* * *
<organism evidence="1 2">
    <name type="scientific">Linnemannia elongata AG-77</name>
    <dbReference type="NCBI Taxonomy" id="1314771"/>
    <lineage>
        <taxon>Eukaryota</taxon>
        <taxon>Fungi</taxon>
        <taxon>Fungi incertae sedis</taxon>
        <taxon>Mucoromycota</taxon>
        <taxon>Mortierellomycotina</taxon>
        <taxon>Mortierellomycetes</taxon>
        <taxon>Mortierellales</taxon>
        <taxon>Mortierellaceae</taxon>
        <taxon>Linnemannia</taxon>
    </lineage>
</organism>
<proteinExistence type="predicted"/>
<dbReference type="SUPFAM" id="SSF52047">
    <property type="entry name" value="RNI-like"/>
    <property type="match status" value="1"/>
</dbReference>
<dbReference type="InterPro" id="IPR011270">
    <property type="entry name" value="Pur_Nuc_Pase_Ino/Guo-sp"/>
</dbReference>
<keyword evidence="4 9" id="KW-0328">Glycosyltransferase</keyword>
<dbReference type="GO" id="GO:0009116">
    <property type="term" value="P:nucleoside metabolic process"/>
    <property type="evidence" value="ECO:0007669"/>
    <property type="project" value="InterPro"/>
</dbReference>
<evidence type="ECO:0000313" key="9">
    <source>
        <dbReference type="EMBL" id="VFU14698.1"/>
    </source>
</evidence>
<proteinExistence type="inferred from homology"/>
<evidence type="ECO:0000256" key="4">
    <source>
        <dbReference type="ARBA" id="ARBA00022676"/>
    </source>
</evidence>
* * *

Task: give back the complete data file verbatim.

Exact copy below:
<organism evidence="1 2">
    <name type="scientific">Linnemannia elongata AG-77</name>
    <dbReference type="NCBI Taxonomy" id="1314771"/>
    <lineage>
        <taxon>Eukaryota</taxon>
        <taxon>Fungi</taxon>
        <taxon>Fungi incertae sedis</taxon>
        <taxon>Mucoromycota</taxon>
        <taxon>Mortierellomycotina</taxon>
        <taxon>Mortierellomycetes</taxon>
        <taxon>Mortierellales</taxon>
        <taxon>Mortierellaceae</taxon>
        <taxon>Linnemannia</taxon>
    </lineage>
</organism>
<proteinExistence type="predicted"/>
<dbReference type="SUPFAM" id="SSF52047">
    <property type="entry name" value="RNI-like"/>
    <property type="match status" value="1"/>
</dbReference>
<dbReference type="InterPro" id="IPR011270">
    <property type="entry name" value="Pur_Nuc_Pase_Ino/Guo-sp"/>
</dbReference>
<keyword evidence="4 9" id="KW-0328">Glycosyltransferase</keyword>
<dbReference type="GO" id="GO:0009116">
    <property type="term" value="P:nucleoside metabolic process"/>
    <property type="evidence" value="ECO:0007669"/>
    <property type="project" value="InterPro"/>
</dbReference>
<evidence type="ECO:0000313" key="9">
    <source>
        <dbReference type="EMBL" id="VFU14698.1"/>
    </source>
</evidence>
<proteinExistence type="inferred from homology"/>
<evidence type="ECO:0000256" key="4">
    <source>
        <dbReference type="ARBA" id="ARBA00022676"/>
    </source>
</evidence>